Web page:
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  9.  10
    Mark Sheskin, Paul Bloom & Karen Wynn (2014). Anti-Equality: Social Comparison in Young Children. Cognition 130 (2):152-156.
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  10.  8
    Konika Banerjee & Paul Bloom (2014). Why Did This Happen to Me? Religious Believers’ and Non-Believers’ Teleological Reasoning About Life Events. Cognition 133 (1):277-303.
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  11.  2
    Paul Bloom (1994). Generativity Within Language and Other Cognitive Domains. Cognition 51 (2):177-189.
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  12.  10
    Valerie A. Kuhlmeier, Paul Bloom & Karen Wynn (2004). Do 5-Month-Old Infants See Humans as Material Objects? Cognition 94 (1):95-103.
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  13.  24
    Paul Bloom & Lori Markson (1998). Capacities Underlying Word Learning. Trends in Cognitive Sciences 2 (2):67-73.
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  14. Joshua Knobe, Paul Bloom & David Pizarro, College Students Implicitly Judge Interracial Sex and Gay Sex to Be Morally Wrong.
    College students implicitly judge interracial sex and gay sex to be morally wrong Some moral intuitions arise from psychological processes that are not fully accessible to consciousness. For instance, most people disapprove of consensual adult incest between siblings, but are unable to articulate why—they just feel that it is wrong (Haidt, 2001). More generally, there is evidence for at least two sources of moral judgment: explicit conscious reasoning and tacit intuitions, which are motivated by emotional responses (Greene et al., 2001) (...)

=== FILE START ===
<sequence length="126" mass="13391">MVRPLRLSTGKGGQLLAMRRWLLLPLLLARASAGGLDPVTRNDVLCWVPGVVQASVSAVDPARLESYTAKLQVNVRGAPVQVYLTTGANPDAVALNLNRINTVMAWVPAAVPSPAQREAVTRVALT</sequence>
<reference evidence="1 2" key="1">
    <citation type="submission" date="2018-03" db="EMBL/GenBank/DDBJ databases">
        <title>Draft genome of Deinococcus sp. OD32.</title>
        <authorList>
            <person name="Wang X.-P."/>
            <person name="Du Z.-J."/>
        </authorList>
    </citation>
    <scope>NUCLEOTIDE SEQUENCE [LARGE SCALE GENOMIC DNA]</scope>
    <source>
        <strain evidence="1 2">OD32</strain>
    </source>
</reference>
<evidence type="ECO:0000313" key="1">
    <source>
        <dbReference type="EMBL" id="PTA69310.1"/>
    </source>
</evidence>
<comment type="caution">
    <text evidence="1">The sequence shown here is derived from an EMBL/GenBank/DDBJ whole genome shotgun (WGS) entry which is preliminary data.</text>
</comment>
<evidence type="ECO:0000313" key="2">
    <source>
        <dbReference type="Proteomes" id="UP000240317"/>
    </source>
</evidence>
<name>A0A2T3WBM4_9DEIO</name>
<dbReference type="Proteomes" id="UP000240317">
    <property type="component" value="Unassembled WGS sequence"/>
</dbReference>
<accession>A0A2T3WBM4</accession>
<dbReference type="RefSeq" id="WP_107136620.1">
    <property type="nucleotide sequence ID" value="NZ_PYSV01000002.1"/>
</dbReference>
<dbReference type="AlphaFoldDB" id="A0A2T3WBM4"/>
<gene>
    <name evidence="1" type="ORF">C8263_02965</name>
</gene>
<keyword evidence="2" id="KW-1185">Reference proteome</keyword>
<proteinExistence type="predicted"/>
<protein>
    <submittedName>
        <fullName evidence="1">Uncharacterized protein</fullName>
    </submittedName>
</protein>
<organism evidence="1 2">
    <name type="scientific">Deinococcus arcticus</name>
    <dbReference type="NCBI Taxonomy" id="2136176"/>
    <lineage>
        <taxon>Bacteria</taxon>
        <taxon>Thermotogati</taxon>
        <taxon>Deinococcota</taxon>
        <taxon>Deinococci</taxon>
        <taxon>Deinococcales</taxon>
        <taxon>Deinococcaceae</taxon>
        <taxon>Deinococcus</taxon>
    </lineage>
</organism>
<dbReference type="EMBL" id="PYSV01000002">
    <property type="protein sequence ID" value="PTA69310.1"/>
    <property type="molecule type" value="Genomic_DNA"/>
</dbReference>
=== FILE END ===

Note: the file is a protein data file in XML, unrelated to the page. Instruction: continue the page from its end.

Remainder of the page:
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  15.  16
    Paul Bloom (2007). More Than Words: A Reply to Malt and Sloman. Cognition 105 (3):649-655.
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  16.  9
    Melissa Allen Preissler & Paul Bloom (2008). Two-Year-Olds Use Artist Intention to Understand Drawings. Cognition 106 (1):512-518.
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  17.  8
    Paul Bloom & Csaba Veres (1999). The Perceived Intentionality of Groups. Cognition 71 (1):B1-B9.
  18.  2
    Kurt Gray, Joshua Knobe, Mark Sheskin, Paul Bloom & Lisa Feldman Barrett (2011). More Than a Body: Mind Perception and the Nature of Objectification. Journal of Personality and Social Psychology 101 (6):1207-1220.
    According to models of objectification, viewing someone as a body induces de-mentalization, stripping away their psychological traits. Here evidence is presented for an alternative account, where a body focus does not diminish the attribution of all mental capacities but, instead, leads perceivers to infer a different kind of mind. Drawing on the distinction in mind perception between agency and experience, it is found that focusing on someone's body reduces perceptions of agency but increases perceptions of experience. These effects were found (...)
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  19.  2
    Paul Bloom (1998). Theories of Artifact Categorization. Cognition 66 (1):87-93.
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  20.  1
    Christina Starmans & Paul Bloom (2012). Windows to the Soul: Children and Adults See the Eyes as the Location of the Self. Cognition 123 (2):313-318.
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  21.  99